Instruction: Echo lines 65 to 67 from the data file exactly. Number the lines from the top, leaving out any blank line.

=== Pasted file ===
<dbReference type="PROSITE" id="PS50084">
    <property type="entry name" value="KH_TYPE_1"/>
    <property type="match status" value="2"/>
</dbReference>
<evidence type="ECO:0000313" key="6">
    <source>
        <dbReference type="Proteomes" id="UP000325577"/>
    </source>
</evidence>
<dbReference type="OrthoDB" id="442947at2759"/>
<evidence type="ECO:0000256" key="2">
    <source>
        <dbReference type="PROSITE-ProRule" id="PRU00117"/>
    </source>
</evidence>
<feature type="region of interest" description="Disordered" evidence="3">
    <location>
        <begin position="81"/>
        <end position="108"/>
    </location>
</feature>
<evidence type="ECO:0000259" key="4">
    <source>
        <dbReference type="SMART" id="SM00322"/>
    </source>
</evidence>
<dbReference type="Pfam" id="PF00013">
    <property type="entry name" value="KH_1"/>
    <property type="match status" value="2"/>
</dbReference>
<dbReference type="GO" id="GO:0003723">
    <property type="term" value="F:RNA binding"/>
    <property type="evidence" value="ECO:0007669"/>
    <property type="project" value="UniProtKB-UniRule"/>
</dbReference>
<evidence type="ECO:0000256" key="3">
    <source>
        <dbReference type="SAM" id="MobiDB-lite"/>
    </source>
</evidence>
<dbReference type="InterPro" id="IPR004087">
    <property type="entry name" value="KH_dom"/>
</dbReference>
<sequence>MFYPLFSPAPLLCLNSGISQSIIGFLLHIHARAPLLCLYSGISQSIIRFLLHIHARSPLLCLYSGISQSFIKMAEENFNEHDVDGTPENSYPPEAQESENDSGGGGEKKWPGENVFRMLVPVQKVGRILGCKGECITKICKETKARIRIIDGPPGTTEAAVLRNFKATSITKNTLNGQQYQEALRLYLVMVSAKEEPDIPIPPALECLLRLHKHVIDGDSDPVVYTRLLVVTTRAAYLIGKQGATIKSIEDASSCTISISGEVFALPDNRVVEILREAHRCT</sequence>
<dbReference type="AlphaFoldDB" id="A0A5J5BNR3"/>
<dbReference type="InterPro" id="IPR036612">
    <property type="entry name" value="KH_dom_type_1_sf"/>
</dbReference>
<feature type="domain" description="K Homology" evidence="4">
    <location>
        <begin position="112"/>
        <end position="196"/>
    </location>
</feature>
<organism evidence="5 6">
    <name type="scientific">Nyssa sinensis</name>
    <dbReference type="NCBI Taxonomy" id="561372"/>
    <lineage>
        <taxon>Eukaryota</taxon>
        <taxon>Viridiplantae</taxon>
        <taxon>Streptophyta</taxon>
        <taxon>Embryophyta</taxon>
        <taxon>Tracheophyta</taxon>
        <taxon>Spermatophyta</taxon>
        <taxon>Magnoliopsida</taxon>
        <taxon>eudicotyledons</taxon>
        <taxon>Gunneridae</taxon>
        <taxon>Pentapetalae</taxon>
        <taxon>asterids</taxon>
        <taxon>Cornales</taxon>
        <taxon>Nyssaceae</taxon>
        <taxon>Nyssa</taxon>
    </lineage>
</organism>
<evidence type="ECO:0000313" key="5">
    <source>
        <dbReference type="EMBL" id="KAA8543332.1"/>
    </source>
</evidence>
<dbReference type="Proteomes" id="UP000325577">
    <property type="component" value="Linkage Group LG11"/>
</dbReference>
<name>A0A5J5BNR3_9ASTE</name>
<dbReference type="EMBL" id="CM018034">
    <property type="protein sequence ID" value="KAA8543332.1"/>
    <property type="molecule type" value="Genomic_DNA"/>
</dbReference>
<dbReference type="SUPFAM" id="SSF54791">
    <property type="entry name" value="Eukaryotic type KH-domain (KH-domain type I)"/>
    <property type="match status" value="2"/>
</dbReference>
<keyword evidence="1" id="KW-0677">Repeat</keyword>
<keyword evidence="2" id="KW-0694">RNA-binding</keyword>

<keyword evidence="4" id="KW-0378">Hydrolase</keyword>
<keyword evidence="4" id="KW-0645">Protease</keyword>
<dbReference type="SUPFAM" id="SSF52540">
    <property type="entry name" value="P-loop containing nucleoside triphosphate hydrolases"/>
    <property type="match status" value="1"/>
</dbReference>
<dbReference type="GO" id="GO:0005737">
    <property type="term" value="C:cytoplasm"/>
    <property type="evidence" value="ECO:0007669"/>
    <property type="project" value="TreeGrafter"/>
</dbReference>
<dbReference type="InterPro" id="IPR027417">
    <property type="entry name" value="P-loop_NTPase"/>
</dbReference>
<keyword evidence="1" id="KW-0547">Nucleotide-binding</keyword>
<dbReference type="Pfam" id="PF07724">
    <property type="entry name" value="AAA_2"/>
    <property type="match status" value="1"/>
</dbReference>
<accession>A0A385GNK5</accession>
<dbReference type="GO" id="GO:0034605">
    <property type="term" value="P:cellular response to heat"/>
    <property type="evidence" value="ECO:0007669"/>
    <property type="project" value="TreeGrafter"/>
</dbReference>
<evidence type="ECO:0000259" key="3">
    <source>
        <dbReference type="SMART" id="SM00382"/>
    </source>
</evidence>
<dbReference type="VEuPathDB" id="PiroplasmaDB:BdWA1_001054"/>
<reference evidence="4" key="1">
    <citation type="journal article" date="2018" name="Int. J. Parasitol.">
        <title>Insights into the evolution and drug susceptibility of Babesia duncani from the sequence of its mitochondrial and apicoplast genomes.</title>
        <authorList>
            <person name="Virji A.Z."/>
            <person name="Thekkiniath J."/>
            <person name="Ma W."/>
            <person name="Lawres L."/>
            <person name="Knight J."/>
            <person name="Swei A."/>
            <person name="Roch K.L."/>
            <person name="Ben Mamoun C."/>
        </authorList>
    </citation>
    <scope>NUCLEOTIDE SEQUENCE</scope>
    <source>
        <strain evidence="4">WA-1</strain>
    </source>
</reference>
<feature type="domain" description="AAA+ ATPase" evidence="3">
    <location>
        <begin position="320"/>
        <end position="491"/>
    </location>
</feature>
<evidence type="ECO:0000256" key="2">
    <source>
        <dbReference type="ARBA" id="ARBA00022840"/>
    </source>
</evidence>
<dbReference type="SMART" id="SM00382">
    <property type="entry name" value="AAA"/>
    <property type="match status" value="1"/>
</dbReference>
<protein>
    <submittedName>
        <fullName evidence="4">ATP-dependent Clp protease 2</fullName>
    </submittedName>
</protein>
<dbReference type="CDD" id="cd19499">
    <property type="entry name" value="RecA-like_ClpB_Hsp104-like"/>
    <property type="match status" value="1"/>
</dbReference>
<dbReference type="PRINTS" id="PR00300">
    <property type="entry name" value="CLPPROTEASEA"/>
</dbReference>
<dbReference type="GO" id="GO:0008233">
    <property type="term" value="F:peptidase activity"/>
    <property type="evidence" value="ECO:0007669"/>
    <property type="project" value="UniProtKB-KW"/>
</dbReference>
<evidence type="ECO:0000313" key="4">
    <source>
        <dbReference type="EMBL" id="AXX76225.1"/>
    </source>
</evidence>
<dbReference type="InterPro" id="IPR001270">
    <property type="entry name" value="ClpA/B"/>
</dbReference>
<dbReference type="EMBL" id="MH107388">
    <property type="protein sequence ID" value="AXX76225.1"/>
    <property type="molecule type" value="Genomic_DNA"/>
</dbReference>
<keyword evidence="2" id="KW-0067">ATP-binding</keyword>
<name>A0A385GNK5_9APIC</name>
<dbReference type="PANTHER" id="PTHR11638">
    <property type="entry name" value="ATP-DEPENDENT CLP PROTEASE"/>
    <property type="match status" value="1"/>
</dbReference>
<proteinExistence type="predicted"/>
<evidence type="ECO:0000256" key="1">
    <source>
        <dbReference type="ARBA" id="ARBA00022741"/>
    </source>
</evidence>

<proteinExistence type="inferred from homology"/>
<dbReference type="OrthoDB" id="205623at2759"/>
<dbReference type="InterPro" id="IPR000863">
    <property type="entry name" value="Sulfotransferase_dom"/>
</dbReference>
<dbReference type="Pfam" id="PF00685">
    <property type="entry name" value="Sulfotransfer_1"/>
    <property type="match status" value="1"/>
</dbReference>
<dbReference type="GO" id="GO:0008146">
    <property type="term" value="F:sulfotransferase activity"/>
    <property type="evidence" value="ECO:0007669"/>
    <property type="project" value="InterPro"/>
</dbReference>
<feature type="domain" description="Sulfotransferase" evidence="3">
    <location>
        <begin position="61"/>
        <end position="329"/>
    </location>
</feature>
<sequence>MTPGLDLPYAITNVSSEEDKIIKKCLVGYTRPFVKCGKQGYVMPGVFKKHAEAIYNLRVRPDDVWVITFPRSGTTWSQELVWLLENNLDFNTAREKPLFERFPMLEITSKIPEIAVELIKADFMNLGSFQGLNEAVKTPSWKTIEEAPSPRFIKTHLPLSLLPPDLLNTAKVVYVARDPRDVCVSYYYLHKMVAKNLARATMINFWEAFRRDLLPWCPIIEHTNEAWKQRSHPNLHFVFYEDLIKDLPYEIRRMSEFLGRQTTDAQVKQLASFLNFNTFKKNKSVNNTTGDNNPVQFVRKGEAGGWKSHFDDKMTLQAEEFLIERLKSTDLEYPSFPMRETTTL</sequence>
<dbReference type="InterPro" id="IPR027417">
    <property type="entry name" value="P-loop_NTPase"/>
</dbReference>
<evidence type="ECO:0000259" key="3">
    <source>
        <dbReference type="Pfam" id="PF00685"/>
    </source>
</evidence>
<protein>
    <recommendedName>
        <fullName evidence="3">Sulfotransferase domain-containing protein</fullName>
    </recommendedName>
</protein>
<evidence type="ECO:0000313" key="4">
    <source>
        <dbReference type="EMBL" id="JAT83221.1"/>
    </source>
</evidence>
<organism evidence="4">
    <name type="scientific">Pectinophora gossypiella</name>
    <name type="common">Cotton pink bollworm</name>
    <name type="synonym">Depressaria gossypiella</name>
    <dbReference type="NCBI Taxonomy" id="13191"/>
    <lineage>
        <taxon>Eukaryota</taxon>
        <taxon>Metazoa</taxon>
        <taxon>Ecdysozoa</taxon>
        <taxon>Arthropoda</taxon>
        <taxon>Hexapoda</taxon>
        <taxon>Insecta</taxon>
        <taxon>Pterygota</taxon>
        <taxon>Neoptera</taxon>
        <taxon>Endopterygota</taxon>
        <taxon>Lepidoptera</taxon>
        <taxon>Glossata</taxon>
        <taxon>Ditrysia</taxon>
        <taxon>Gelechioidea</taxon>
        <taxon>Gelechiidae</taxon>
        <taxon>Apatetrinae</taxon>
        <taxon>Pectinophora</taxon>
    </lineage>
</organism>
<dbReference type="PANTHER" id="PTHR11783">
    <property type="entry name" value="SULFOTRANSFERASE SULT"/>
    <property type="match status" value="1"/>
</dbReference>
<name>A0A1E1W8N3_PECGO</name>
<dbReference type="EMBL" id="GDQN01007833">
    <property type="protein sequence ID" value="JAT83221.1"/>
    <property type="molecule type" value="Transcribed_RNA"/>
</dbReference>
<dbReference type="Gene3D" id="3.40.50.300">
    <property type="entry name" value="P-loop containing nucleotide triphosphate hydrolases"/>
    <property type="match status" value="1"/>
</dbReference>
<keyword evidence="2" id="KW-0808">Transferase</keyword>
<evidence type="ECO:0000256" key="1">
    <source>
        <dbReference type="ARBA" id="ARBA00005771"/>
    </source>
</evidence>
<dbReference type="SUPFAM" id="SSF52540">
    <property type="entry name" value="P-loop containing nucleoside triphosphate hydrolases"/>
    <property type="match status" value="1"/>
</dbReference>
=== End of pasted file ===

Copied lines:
        <taxon>Magnoliopsida</taxon>
        <taxon>eudicotyledons</taxon>
        <taxon>Gunneridae</taxon>